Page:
W3C published yesterday-- 14 October 2008 -- a standard that will simplify the development of Web applications that speak and listen to users. The Pronunciation Lexicon Specification (PLS) 1.0 is the newest piece of W3C's Speech Interface Framework for creating Web applications driven by voice and speech.
PLS can reduce the cost of developing these applications by allowing people to share and reuse pronunciation dictionaries. In addition, PLS can make it easier to localize applications by separating pronunciation concerns from other parts of the application.
"Standard pronunciation lexicons were a missing piece in the W3C Speech Framework," said Paolo Baggia, Director of International Standards at Loquendo and editor of the PLS 1.0 specification. "I'm very happy to have actively contributed to filling this gap. As a result, starting today people can create '100% standard' voice applications."
Voice Interaction Part of W3C's One Web Vision
Real-world voice-driven Web applications abound, though people may not always realize they are interacting with a Web service; examples include airline departure and arrival information, banking transactions, automated phone appointment reminders, and automated telephone receptionists. By one estimate, over 85% of Interactive Voice Response (IVR) applications for telephones (including mobile) use W3C's VoiceXML 2.0 standard.
"There are 10 times as many phones in the world as connected PCs. Phones will become the major portal to the Web," said James A. Larson, co-Chair of the Voice Browser Working Group, which produced the new standard. "Speech recognition is not yet widely associated with the 'visual Web', but this will change as devices continue to shrink and make keyboards impractical, and as cell phones become more prevalent in regions with low literacy rates."
Asking for directions while driving and hearing the response through speech synthesis illustrates how practical "hands-free" applications can be to mobile users. Voice applications also benefit people with some disabilities (such as vision limitations) and people who cannot read.
W3C considers voice access to be one piece of more general "multimodal" access, where users can use combinations of means to interact: voice input, speech feedback, electronic ink, touch input, and physical gestures (such as those used in some video games). The Voice Browser Working Group and the Multimodal Interaction Working Group are coordinating their efforts to make the Web available on more devices and in more situations.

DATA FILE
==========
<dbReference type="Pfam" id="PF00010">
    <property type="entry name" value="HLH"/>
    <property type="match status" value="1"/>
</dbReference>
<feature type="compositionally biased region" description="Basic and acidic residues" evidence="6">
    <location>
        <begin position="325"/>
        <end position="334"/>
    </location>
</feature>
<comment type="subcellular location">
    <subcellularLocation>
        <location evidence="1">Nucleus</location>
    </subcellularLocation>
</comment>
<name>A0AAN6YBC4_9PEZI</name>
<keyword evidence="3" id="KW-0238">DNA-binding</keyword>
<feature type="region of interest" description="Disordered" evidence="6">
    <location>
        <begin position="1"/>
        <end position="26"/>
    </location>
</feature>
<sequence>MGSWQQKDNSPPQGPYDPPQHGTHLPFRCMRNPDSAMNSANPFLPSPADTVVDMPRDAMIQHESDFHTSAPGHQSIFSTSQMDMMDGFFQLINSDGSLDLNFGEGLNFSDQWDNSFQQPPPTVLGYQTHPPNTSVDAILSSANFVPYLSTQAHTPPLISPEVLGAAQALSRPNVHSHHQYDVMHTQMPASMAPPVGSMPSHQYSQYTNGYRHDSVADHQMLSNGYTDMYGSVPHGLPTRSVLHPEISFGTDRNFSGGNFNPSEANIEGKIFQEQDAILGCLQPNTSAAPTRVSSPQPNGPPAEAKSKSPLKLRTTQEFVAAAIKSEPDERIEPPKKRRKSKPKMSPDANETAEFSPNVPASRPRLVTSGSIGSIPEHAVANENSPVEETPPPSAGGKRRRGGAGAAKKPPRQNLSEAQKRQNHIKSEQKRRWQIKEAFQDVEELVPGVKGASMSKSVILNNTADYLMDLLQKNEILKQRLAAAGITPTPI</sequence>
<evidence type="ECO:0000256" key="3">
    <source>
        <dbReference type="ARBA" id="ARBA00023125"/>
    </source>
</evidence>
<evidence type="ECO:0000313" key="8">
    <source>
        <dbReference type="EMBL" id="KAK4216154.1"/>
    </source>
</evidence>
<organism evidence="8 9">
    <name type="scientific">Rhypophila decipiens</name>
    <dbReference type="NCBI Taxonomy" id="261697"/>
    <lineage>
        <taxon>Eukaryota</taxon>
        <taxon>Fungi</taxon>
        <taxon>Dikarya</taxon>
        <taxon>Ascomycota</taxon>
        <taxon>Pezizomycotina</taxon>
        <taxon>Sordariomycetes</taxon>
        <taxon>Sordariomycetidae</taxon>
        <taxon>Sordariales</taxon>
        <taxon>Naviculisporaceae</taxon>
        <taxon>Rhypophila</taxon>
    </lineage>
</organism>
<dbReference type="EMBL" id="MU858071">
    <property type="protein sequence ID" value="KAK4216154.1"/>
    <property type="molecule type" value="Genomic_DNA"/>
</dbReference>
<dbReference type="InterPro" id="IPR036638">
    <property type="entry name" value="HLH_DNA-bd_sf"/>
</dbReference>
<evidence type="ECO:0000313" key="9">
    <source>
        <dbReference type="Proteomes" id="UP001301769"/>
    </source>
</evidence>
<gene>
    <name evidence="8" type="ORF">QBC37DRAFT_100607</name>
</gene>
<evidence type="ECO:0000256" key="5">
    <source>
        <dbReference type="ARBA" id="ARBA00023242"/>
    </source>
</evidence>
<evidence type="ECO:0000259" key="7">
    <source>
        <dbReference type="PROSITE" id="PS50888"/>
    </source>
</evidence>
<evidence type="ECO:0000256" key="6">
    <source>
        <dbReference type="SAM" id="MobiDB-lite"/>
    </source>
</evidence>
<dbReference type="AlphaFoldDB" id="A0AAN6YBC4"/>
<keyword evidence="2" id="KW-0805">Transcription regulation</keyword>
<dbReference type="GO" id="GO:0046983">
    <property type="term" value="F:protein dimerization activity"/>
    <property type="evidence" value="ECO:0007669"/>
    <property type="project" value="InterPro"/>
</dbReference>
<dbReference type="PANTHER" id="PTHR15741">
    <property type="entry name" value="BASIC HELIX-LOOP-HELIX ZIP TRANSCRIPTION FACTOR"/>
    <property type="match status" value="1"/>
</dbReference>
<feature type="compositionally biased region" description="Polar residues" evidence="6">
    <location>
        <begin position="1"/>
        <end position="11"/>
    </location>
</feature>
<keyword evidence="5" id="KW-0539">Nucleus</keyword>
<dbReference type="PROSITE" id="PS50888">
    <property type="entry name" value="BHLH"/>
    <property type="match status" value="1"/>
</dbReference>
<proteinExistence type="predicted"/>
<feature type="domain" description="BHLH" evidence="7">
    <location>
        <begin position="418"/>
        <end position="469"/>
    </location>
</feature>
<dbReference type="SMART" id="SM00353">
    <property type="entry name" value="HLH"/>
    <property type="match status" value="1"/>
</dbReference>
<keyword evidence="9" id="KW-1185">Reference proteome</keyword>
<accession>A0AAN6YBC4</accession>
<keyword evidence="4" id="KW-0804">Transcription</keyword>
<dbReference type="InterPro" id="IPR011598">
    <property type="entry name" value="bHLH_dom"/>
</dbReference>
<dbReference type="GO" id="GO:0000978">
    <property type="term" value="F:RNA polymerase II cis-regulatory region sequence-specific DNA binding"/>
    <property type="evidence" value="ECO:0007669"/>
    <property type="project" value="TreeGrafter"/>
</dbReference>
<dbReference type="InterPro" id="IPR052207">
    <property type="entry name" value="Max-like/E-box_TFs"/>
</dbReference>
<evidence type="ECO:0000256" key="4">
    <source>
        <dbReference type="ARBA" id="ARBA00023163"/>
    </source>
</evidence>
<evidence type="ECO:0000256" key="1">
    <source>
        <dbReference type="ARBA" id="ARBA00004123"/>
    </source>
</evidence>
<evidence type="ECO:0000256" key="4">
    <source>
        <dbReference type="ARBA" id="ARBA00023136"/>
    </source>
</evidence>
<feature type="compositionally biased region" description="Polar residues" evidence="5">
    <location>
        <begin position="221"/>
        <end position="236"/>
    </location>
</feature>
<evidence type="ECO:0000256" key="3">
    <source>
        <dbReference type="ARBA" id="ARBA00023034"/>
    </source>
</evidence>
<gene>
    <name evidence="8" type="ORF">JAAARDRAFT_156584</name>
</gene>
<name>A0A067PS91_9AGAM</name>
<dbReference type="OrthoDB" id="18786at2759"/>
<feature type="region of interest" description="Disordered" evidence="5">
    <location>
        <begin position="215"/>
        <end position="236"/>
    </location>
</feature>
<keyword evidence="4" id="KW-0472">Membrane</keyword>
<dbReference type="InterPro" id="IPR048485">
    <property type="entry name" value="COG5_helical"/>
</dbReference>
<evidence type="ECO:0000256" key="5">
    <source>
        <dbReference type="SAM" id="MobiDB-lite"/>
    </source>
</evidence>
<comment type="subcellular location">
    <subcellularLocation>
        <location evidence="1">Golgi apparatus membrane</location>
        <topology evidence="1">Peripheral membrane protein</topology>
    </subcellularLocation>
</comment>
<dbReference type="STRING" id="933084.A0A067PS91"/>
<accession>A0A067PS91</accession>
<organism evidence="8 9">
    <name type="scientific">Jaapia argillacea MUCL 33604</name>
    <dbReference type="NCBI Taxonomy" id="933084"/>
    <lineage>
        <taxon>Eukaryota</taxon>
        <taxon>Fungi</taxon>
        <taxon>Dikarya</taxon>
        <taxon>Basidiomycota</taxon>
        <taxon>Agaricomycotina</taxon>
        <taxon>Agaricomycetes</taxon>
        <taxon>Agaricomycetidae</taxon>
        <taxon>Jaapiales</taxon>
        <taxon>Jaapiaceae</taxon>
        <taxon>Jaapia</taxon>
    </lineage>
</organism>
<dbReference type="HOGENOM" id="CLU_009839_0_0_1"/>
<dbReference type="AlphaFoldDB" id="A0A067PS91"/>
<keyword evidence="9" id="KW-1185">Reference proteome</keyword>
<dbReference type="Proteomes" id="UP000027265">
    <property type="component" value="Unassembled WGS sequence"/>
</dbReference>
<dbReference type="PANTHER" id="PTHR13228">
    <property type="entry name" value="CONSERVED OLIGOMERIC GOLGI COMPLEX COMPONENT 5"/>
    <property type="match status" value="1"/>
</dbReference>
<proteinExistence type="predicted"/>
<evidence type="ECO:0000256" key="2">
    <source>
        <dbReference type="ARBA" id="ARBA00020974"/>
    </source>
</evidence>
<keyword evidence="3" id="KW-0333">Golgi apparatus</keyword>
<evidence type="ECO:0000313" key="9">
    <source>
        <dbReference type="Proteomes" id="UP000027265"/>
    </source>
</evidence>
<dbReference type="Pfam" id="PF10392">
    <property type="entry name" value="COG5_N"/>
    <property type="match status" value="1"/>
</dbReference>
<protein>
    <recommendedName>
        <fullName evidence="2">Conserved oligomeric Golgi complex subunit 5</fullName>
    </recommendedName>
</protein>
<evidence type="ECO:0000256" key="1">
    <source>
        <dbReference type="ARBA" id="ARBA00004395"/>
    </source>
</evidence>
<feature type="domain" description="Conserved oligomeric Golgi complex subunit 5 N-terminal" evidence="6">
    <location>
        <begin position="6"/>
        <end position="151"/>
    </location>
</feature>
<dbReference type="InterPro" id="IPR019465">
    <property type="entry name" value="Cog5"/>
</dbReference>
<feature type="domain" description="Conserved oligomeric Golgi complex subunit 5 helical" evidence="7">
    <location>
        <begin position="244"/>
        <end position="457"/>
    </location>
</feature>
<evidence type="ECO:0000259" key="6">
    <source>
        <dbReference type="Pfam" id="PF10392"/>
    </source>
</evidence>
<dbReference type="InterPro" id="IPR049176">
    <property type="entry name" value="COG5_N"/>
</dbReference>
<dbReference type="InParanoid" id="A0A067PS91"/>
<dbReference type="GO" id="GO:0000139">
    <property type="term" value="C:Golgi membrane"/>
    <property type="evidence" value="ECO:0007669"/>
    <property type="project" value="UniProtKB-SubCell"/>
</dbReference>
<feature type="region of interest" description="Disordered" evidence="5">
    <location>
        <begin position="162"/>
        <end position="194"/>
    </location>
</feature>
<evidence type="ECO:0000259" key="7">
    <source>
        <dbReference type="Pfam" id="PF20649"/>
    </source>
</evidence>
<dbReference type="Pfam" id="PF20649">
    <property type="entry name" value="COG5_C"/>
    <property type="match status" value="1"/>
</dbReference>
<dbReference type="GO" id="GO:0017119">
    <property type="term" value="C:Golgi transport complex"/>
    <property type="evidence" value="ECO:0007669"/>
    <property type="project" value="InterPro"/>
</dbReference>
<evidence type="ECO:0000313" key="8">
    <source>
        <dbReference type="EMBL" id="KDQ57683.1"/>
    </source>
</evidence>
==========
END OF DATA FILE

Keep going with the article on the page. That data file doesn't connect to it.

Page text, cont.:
Marie-Claire Forgue | alfa
Construction of practical quantum computers radically simplified
05.12.2016 | University of Sussex
UT professor develops algorithm to improve online mapping of disaster areas
29.11.2016 | University of Tennessee at Knoxville
Physicists of the University of Würzburg have made an astonishing discovery in a specific type of topological insulators. The effect is due to the structure of the materials used. The researchers have now published their work in the journal Science.
Topological insulators are currently the hot topic in physics according to the newspaper Neue Zürcher Zeitung. Only a few weeks ago, their importance was...
In recent years, lasers with ultrashort pulses (USP) down to the femtosecond range have become established on an industrial scale. They could advance some applications with the much-lauded “cold ablation” – if that meant they would then achieve more throughput. A new generation of process engineering that will address this issue in particular will be discussed at the “4th UKP Workshop – Ultrafast Laser Technology” in April 2017.
Even back in the 1990s, scientists were comparing materials processing with nanosecond, picosecond and femtosesecond pulses. The result was surprising:...
Have you ever wondered how you see the world? Vision is about photons of light, which are packets of energy, interacting with the atoms or molecules in what...
A multi-institutional research collaboration has created a novel approach for fabricating three-dimensional micro-optics through the shape-defined formation of porous silicon (PSi), with broad impacts in integrated optoelectronics, imaging, and photovoltaics.
Working with colleagues at Stanford and The Dow Chemical Company, researchers at the University of Illinois at Urbana-Champaign fabricated 3-D birefringent...
In experiments with magnetic atoms conducted at extremely low temperatures, scientists have demonstrated a unique phase of matter: The atoms form a new type of quantum liquid or quantum droplet state. These so called quantum droplets may preserve their form in absence of external confinement because of quantum effects. The joint team of experimental physicists from Innsbruck and theoretical physicists from Hannover report on their findings in the journal Physical Review X.
“Our Quantum droplets are in the gas phase but they still drop like a rock,” explains experimental physicist Francesca Ferlaino when talking about the...
16.11.2016 | Event News
01.11.2016 | Event News
14.10.2016 | Event News
09.12.2016 | Life Sciences
09.12.2016 | Ecology, The Environment and Conservation
09.12.2016 | Health and Medicine